“Virtual mouses” are expected to be able to resolve the above difficulties in using input devices on gaming machines. A virtual mouse device is a type of graphic user interface, which reproduces a virtual mouse, i.e., a graphic image of a mouse on a touch panel (e.g., U.S. Patent Application Publication No. 2006/0034042). The touch panel detects fingers and a palm of a user that touch an area of a screen in which the virtual mouse is reproduced. When the user slides his/her fingers and palm on the screen as if to operate a real mouse, the device causes the virtual mouse to follow the fingers and palm within the screen. Since a virtual mouse does not have a real body, the device resists damages caused by rough handling and dirt. In addition, the virtual mouse is never stolen.

A prior art virtual mouse device uses a touch panel that typically detects changes in structure or stress caused by press forces of user's fingers and palm touching a screen. As long as the fingers and palm touch the screen, the device can determine the location of a virtual mouse. If all the fingers and palm are lift from the screen, the device then keeps the virtual mouse at the last location for a predetermined time. If neither finger nor palm is detected again during the predetermined time in the area where the virtual mouse is reproduced, the device then returns the virtual mouse to a default location. The predetermined time has to be appropriately long in order to prevent the virtual mouse from an unintended return to the default location each time the touch panel fails to detect the fingers and palm. On the other hand, the device is required to allow operations of the virtual mouse to emulate operations of a real mouse, in particular, cyclical actions of a real mouse that a user slides from a location, lifts, and returns to the location in turn in order to cause a mouse pointer to travel a long distance across a screen. A manageable emulation of the cyclical actions requires the virtual mouse to be quickly returned to the default location once the fingers and palm have been lift from the screen. Accordingly, the device has to trade off the reduction of the unintended returns to the default location against the manageable emulation of the cyclical actions. This prevents operability of the virtual mouse from being further improved.

In view of the above, it will be apparent to those skilled in the art from this disclosure that there exists a need for an improved virtual mouse device, which can both reduce unintended returns of a virtual mouse to a default location, and cause the virtual mouse to respond more quickly. This invention addresses this need in the art as well as other needs, which will become apparent to those skilled in the art from this disclosure.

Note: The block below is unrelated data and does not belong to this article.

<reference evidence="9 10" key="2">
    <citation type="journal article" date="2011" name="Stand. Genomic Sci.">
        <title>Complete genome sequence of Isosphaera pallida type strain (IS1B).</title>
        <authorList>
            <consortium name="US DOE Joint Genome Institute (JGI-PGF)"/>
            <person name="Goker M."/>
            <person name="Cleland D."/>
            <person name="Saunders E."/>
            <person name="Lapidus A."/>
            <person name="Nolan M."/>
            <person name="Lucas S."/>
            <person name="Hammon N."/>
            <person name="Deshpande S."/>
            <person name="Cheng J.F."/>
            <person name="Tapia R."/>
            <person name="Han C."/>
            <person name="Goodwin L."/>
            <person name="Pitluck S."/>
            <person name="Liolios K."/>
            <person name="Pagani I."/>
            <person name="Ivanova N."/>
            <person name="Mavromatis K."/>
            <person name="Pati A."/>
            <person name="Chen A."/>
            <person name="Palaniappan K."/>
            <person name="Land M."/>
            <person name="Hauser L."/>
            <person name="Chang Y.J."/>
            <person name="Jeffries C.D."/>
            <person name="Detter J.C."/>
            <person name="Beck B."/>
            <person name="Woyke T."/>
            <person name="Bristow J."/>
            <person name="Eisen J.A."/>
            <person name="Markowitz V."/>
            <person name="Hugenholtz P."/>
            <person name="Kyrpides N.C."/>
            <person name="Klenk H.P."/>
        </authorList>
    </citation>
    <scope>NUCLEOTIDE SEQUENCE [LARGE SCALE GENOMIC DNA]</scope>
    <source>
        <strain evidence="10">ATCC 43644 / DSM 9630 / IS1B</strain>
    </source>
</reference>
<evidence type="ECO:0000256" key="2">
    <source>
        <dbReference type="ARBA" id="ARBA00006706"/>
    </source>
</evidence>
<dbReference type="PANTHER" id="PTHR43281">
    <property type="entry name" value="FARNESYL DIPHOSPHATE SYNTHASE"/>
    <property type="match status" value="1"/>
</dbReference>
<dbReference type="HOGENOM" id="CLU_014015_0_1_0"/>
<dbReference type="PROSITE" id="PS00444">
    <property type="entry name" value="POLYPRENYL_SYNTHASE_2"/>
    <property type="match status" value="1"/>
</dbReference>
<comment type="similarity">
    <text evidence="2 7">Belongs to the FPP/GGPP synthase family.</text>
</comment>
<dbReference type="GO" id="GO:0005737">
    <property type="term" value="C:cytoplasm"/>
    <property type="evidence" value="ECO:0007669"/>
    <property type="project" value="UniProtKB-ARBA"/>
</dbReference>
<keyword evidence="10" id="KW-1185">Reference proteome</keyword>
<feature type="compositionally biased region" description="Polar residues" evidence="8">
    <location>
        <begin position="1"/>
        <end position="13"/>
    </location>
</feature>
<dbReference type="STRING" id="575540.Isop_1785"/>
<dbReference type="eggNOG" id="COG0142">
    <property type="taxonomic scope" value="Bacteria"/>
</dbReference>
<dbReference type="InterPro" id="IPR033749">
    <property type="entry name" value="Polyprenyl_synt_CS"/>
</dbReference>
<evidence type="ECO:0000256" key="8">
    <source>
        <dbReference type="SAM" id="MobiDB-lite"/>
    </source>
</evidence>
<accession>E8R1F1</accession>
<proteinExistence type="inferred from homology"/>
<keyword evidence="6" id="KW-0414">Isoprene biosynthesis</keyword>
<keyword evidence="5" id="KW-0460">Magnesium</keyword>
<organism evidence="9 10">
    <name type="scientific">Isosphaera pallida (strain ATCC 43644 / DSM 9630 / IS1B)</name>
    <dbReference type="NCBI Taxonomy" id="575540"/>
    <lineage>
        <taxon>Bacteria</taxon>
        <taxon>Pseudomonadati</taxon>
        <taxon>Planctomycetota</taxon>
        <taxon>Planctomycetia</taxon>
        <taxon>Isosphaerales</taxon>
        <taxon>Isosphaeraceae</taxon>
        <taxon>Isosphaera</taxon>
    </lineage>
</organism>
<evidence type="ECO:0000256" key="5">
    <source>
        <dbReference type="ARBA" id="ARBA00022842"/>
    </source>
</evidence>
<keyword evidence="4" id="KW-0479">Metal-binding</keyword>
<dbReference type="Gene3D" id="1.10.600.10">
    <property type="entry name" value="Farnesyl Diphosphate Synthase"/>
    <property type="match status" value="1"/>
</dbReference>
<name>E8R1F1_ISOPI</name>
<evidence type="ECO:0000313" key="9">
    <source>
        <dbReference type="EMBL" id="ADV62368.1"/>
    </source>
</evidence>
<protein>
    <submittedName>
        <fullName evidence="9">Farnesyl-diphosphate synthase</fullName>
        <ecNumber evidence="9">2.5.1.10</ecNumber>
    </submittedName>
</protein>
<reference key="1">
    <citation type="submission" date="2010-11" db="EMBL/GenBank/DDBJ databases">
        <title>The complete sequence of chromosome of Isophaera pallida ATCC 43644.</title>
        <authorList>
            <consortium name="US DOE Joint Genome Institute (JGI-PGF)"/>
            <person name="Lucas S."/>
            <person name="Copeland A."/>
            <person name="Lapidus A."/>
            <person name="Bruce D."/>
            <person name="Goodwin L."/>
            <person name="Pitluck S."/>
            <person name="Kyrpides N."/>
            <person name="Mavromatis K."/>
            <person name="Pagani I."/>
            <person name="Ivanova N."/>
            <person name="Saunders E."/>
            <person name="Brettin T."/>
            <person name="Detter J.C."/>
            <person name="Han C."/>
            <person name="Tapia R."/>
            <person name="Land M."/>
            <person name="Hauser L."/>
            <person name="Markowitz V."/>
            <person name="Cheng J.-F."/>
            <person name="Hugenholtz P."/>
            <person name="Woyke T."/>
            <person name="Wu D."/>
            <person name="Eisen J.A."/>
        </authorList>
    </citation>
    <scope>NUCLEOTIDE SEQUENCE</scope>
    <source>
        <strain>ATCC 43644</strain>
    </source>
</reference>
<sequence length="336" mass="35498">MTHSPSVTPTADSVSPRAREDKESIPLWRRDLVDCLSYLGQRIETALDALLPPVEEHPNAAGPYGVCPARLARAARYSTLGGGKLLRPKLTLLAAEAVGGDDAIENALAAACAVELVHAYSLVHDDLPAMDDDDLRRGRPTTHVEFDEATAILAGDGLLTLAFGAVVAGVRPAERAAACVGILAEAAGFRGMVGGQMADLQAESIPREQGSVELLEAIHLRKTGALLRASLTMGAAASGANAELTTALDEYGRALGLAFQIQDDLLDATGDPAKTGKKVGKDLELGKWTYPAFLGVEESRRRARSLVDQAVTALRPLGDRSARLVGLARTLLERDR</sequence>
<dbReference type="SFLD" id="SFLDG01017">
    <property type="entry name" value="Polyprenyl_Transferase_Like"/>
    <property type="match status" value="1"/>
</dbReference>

SUMMARY OF THE INVENTION

A virtual mouse device according to the present invention comprises a display unit, an image sensor unit, a virtual mouse controller unit, and an input unit. The display unit displays one or more images on a screen. The images preferably include images providing a user with information, images for decoration and visual effects, and icons linked instructions or data to be entered into a host machine, which uses the virtual mouse device as an input device. The image sensor unit detects fingers or a palm of a user that move on or over a specific area on the screen. The image sensor unit preferably includes a matrix of pixels arranged in the specific area. Each pixel preferably includes a photodiode, a capacitor, and a switching transistor. In this case, the image sensor uses the photodiodes to capture light reflected from fingers or a palm of a user that move on or over the specific area and convert the light to an electric signal. More preferably, the display unit and the image sensor unit are integrated into a single panel. In this case, the image sensor unit and the display unit preferably include arrays of capacitors and transistors implemented in the same substrate. The virtual mouse controller unit monitors the fingers or palm of the user that move on or over the specific area by using the image sensor unit, and causes a virtual mouse to follow the fingers or the palm within the specific area by using the display unit. If the fingers or the palm moves out of the specific area, the virtual mouse controller unit then returns the virtual mouse to a default location in the specific area. The input unit monitors the motion of the virtual mouse, and causes the display unit to move a pointer or cursor image, i.e., a mouse pointer or cursor on the screen depending on the amount and direction of travel of the virtual mouse. The input unit preferably decodes an instruction or data from the relationship in location between the images and the mouse pointer or cursor on the screen.